Tuesday, February 03, 2009

Goat Lover's Story: A Man and his Quints

Just when you think YOUR Life has been filled with way too much activity- read the heartwarming story of the men with their baby goats-

LOTS of them

The Quintuplets

Three Boer does and 13 newborn kids between them, all bleating at once, “Help us, we’re cold, wet and hungry, Fix it please, Right now“!

Hey, I did not sign up for this !!

I have a long and varied employment history. Stoop laborer in the California fruit fields, cutting Grapes, picking Oranges, and knocking Almonds from the orchards under the hot summer skies.
I have worked in sawmills and as a logger in the cool timber country of California’s Sierra Nevada Mountains.

I have traveled the world, Europe, Japan, Korea, Okinawa and Viet Nam as a member of the United States Army. Infantryman, Communications Sergeant, Radar operator in the Air Defense Command in Seattle, Washington, Combat Medic in the Army, Licensed Practical Nurse, both in the Military and as a Civilian. A Registered Nurse, traveling through out the United States. None of these jobs prepared me for the situation in which I now find myself.
I had settled in Florida after retiring from the Army after 23 years; I had met and married a Nurse while working there, and when she became ill after 12 years of marriage, I retired from my Nursing career to take care of my ailing wife. When she passed away three years later, I deeded our Florida property to her children from a former marriage and fled back to California to the refuge of family and friends and, perhaps, memories of happier times.

So at 74 years of age, I accepted a position as caretaker of a 120-acre ranch in the Sierra Nevada foothills. The new owner had just purchased the property and was going to commute from his home in Central California while getting the Ranch started. After I had worked for him for several months, he told me that he was thinking of getting into the meat goat business and asked if I would like to help him get the Dutch Creek Goat Ranch off the ground.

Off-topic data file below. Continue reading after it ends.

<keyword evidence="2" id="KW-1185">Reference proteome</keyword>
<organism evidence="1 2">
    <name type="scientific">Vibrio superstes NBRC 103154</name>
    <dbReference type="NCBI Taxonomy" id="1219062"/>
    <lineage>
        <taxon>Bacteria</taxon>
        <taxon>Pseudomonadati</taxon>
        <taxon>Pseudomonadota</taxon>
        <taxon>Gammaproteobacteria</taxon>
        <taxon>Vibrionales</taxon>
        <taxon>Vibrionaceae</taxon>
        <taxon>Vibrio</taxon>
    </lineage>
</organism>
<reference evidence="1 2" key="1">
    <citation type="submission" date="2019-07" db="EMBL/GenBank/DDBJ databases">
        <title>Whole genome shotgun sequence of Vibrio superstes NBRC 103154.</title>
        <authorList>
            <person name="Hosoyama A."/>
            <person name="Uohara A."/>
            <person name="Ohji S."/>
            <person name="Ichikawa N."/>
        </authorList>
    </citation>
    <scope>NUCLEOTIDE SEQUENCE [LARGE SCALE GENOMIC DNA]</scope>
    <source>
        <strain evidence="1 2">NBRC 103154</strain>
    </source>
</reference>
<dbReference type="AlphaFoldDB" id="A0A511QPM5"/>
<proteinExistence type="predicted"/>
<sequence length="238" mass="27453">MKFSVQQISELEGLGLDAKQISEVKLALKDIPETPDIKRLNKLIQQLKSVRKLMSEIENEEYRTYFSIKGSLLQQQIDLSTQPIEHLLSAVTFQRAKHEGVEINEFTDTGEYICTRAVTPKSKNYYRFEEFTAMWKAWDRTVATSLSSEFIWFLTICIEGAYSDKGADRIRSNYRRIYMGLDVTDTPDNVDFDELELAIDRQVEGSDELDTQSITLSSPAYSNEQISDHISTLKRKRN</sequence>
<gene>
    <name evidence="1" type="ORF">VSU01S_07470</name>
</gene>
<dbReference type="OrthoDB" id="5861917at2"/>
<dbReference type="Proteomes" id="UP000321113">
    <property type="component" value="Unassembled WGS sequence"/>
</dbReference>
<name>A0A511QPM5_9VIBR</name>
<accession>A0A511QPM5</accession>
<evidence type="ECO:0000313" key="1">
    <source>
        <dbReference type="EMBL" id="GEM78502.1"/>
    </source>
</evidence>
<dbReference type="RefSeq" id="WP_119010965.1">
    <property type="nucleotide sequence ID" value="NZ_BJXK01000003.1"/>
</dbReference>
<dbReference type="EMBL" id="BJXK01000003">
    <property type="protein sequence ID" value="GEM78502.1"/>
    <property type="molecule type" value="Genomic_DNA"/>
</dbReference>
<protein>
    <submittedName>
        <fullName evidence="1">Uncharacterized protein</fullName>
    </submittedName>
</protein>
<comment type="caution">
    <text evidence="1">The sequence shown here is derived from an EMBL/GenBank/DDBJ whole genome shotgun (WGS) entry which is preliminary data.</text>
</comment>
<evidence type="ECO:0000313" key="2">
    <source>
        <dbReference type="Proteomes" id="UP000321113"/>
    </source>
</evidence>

We both figured that, at the most, it would take only half hour to 45 minutes, twice a day, to feed and care for the goats, as they would return, on their own, twice a day to the feeding stations. We also had two huge Animal Guard Dogs, Bear and Snow; these Great Pyrenees dogs lived with the goats 24 hours a day and protected them from any predators. Therefore, we figured that it would be a quite doable situation. Any extensive problems, such as shots and hoof trimming we could do when he came up from Palo Alto on his periodic visits to fence the property and construct out buildings.

On the morning of February third at 2:00 AM a series of events started that put the lie to all of our well-laid plans.

One of our pregnant does , unbeknownst to me, had decided that the space under the house, right beneath my bed would be a warm and safe place to birth her kids. The thumping, moaning, and the bleating of newborn kids from under my bedroom floor let me know that there would be no rest for me until I had transferred the new mama and kids to the birthing shed about 300 feet away. It was a typical February night here in the Sierra‘s, the temperature was in the 30’s, clear and cold.